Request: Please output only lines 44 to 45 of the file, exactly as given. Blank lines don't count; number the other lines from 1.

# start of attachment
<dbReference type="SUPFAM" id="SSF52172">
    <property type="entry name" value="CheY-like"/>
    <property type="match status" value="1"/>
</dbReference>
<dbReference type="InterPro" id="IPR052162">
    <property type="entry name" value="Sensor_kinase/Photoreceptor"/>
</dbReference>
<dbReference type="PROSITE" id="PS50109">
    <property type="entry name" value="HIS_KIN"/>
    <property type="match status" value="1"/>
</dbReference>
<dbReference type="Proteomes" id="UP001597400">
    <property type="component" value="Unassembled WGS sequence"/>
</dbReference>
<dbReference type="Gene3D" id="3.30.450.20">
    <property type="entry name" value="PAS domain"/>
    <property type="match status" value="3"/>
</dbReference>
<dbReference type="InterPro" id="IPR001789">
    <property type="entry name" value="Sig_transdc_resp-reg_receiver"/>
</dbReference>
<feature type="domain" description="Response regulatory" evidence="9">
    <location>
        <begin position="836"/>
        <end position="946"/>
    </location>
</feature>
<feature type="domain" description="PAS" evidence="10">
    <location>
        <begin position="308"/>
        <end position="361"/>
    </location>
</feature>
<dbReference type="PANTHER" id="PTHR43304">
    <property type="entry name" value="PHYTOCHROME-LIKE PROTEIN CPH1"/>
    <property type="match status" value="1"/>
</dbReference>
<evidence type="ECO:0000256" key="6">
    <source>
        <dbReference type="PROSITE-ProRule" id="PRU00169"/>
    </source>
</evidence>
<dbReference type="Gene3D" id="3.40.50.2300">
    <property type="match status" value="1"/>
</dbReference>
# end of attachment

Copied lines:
    <property type="match status" value="1"/>
</dbReference>